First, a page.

IT WAS out with the old as new faces emerged and new policies were given the green light, making 2006 a year of fast-paced and radical change in Welsh education.
TES Cymru also relaunched with a fresh new look in the dawn of a new education era. But the year ended with a political crisis looming large.
A bitter row over a perceived lack of cash for schools and universities in the Assembly government's draft pound;14 billion budget for 2007-8 almost ended in tears for the minority Labour government.
The administration was saved from an uncertain future after being handed an olive branch by old rival Plaid Cymru. But it left other parties foaming at the mouth and crying most foul, as they claimed Plaid had made a "shoddy backroom deal" for its own ends.
However, unions and heads were delighted that they would see some much-needed extra cash hitting the chalkface directly.
This year also saw the arrival of Aussie Steve Marshall on Welsh soil to head the newly-formed Department of Education, Lifelong Learning and Skills (DELLS). It rose from the ashes of First Minister Rhodri Morgan's "bonfire of the quangos" which saw the qualifications, curriculum and assessment authority for Wales merging into one big department. In April, John Valentine Williams, ACCAC's former chief executive, later announced his retirement, quelling rumours of a big bust-up under the new regime.
Mr Marshall, who has been rumoured to be feeling the cold since leaving Australia, later endeared himself to heads with plans to shake-up the DELLS department with bureaucracy-busting plans.
Brian Rowlands, secretary of the Association of School and College Leaders Cymru, was replaced by former head Gareth Jones in the summer. The year also saw Gethin Lewis leave the National Union of Teachers Cymru. David Evans, a former lawyer, took over the hot seat.
But new faces were upstaged perhaps by new policies this year. Enter the vocationally-based Welsh baccalaureate, which is to be gradually rolled out from September 2007. Evaluators from England approved the diploma and Jane Davidson, minister for education, lifelong learning and skills, breathed a sigh of relief.
But just weeks later the Assembly government's vocational skills champion, Peter McGowan, said he was finding it hard to sell the good-news bac to businesses. And a TES Cymru survey revealed some home-grown businesses ignorance of the new bac, with some saying they had not even heard of it.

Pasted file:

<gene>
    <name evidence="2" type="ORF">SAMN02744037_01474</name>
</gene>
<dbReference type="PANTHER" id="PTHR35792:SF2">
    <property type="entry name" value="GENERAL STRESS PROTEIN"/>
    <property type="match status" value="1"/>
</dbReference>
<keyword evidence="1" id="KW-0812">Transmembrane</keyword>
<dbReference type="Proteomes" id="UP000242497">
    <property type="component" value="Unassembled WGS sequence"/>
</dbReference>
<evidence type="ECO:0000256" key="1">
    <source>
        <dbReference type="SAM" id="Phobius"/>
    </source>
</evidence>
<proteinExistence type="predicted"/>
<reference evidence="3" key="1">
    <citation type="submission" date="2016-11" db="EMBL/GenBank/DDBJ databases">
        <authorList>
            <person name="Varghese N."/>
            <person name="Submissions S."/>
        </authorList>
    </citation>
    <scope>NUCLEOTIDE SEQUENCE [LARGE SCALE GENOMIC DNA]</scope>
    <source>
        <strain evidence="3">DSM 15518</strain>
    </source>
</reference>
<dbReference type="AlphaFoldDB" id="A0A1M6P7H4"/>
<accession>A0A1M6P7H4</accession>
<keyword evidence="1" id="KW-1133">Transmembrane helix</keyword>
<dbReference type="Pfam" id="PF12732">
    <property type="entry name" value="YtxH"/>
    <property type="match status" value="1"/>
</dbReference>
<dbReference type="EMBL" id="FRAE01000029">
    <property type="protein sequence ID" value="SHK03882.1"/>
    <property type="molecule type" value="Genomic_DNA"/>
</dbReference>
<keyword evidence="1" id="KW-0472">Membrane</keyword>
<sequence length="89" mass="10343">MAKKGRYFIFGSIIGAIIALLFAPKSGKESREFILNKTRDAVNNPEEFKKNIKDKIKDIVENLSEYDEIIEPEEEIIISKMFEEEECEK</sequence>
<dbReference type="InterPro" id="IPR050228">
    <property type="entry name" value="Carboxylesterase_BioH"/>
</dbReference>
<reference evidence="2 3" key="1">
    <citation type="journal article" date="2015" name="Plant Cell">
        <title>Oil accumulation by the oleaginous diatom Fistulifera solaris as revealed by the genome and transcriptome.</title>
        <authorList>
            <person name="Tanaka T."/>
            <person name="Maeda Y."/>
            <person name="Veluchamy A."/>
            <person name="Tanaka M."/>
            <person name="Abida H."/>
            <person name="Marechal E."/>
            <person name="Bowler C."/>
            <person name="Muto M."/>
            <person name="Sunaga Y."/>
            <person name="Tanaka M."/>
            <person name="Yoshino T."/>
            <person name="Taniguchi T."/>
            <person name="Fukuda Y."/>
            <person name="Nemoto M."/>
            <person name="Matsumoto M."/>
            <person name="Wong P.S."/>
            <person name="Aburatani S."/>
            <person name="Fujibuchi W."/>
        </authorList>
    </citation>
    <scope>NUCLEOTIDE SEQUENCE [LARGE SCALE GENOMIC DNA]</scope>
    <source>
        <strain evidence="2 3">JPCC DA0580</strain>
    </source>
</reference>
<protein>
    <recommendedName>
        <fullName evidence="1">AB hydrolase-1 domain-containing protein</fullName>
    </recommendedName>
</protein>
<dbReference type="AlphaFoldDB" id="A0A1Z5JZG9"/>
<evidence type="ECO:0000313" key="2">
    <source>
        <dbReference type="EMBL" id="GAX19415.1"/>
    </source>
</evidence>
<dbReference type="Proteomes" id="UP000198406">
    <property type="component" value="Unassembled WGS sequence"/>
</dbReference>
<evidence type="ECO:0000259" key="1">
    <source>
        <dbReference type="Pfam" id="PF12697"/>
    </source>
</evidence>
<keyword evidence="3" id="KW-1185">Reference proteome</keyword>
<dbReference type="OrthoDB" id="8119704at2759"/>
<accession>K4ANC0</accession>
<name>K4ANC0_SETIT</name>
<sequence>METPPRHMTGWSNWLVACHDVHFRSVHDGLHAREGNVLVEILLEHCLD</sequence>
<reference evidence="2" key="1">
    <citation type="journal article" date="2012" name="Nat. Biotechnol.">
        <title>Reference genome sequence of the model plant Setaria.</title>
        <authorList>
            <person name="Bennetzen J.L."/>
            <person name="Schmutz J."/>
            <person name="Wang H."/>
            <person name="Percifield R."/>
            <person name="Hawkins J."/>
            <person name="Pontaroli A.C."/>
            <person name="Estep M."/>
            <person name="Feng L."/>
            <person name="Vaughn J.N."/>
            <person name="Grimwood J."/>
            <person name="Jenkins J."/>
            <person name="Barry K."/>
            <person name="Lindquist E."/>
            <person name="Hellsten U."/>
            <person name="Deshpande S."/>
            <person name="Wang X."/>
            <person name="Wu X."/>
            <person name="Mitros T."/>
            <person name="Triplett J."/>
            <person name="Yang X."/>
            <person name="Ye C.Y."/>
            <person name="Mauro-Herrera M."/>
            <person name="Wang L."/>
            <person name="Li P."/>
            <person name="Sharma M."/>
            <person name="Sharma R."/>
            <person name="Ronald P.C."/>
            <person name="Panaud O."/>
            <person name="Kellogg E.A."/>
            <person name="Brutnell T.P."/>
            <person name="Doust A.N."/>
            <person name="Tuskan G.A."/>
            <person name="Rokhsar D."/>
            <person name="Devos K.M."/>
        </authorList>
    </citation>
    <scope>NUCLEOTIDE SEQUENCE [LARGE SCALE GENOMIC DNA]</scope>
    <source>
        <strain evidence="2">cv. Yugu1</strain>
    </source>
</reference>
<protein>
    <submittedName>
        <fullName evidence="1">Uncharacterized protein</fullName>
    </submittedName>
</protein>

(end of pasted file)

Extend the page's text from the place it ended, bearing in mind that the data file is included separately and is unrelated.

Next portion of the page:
An action plan for the gradual roll-out of the "learning through play"
foundation phase was also launched this month, along with a second evaluation report into the pilot's progress. But there was confusion as teachers were told that the quality of teaching in literacy had dropped and there should be more adult-guided play.
School arson came under scrutiny as Swansea's Penyrheol comprehensive was reduced to ashes last March. Jonathan Giles, aged 18, from Loughor, near Swansea, was later given a six-month prison sentence for arson and burglary after being convicted of the offences. But firefighters also admitted they had lacked resources to keep a check on the high-risk school that lost a whole library of books in the blaze, and left pupils revising for exams in makeshift classrooms.
The education "funding fog" was also big this year, with the work of the Assembly's cross-party school funding committee reaching a conclusion and the production of 27 recommendations. Some heads, and most unions, said they were disappointed the committee had not gone further towards ensuring that vital funding reached the frontline directly.
Others said the recommendations were a start - especially with confirmation of three-year budgets for school funding.
One of the biggest workload issues for an ageing population of heads in Wales this year was the new teacher and learning responsibilities. Staff in a few schools have taken strike action over the new payments, but TLRs have not become the hot potato some feared. It was also finally admitted by officials that the government's 2010 deadline for bringing the fabric of school buildings up to scratch would not be met.
The Royal College of Nursing claimed the nit nurse was a "dying breed" in Wales as schools fail to replace those who retire. And 41 recommendations for improving school dinners and ridding schools of teeth-rotting fizzy drinks and sweets went to consultation.
Ms Davidson also announced a whole host of new pedagogy champions would be employed, including one for health and the new global citizenship curriculum.
Flamboyant music teacher Nina Jackson gave teacher workshops, testing her theory that listening to Bizet can boost children's learning of classics, and that belting out a track from 70s rock group Pink Floyd can aid revision.
The former opera singer made headlines when she asked a group of teachers to dance and sing in a bid to motivate them at 9am.
Dave Clarke, an English teacher from Neath's Cwrt Sart comprehensive, crashed out on ITV's Who Wants To Be A Millionaire in June, losing pound;15,000. He admitted he only saw "pound signs" when he risked all on the pound;32,000 question. But Nick Lang, an NQT, from Llantarnam school, Cwmbran, was laughing all the way to his wife's bank after she became the first millionaire on ITV's PokerFace.
But it was left to one wannabee to really put Wales and the Welsh-language on the map. Glyn Wise's performance as runner-up on Channel 4's Big Brother even got grannies in his home town of Blaenau Ffestiniog, north Wales, tuning in with their support.